to teach was to stay aloof from his students, to be distant and forbid-
ding. In Worsham's classes only he talked, nobody else. In fact, not
only didn't he let his students-talk to him, he didn't even let them look
at him. For years the kids had to fall full length on their bellies every
time Worsham entered the classroom and stay that way until he left.
The college finally forced him to stop last spring after a sophomore
coed named Ethel R. Beinecke died from an overdose of floor wax.
After that Worsham just had the kids drop to one knee.
(Incidentally, speaking of dropping to one knee, it's a very ironic
little story, the story of how this custom began. As you know of course,
it started in Bavaria during the reign of Ludwig the Gimp (1608-1899)
who, as you know of course, had one leg shorter than the other. To
keep the king from feeling self-conscious, his subjects would always
drop to one knee whenever he came gimping by. Indeed, they did such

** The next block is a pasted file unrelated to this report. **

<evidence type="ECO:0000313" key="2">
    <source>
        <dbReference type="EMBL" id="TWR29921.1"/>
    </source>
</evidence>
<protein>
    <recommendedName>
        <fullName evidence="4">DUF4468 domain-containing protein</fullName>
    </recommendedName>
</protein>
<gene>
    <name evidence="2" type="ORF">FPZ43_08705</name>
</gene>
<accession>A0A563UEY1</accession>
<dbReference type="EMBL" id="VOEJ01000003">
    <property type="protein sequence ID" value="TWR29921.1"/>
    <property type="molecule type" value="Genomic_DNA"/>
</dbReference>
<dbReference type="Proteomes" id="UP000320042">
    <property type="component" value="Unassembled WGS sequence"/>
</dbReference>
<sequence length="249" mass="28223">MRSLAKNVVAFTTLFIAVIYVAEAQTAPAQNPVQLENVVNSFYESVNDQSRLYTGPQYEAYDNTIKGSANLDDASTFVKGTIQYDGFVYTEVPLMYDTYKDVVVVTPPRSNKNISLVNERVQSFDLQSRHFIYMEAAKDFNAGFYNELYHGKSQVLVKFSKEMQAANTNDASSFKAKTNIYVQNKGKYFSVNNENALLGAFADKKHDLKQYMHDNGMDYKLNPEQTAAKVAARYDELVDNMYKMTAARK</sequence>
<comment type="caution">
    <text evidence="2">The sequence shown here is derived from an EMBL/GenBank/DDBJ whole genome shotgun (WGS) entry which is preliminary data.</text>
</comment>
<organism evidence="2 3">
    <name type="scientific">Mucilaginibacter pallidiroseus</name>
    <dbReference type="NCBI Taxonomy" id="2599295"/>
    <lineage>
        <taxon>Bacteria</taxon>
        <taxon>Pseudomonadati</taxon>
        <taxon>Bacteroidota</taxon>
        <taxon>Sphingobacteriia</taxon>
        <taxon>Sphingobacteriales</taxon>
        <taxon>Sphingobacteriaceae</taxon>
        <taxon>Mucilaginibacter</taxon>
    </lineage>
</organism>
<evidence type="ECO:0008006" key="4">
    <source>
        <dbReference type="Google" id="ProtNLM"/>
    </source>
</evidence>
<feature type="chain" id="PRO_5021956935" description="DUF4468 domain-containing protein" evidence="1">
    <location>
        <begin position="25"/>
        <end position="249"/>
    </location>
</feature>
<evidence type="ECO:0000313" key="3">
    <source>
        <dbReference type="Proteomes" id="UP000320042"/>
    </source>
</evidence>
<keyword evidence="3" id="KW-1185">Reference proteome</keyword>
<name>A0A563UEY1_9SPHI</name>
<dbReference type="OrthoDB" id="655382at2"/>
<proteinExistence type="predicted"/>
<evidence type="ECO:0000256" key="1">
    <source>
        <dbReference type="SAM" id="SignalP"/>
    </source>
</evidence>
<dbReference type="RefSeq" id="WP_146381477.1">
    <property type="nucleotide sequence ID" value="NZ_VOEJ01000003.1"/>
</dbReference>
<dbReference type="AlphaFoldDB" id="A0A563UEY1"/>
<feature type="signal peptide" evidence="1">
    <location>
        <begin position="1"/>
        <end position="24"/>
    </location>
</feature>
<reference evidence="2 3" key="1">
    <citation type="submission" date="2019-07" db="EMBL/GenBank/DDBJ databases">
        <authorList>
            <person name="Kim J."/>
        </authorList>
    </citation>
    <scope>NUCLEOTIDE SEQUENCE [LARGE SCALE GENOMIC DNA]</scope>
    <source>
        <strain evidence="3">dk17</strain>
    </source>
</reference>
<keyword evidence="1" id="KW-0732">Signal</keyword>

a convincing job that Ludwig lived all his life believing everybody had
one short leg.
(Now here comes the ironic part: after his death it was discovered
that Ludwig never had a short leg after all! Do you know what he had?
4< He had his pants buttoned to his vest!)
But I digress. Worsham Sigafoos,I say, stayed aloof from his stu-
dents. So what happened? The students grew steadily more cowed and
sullen, trauma and twitching set in, night sweats followed, and when it
came time for finals, every man jack of them flunked.
Now let us take Worsham's younger brother Hymie. Breezy,
bearded, twinkly, outgoing, dressed alv .ys in homespun robes and a
Navajo puberty pouch, Hymie was totally unlike his brother (except,
of course, that each had one short leg). Hymie believed the way to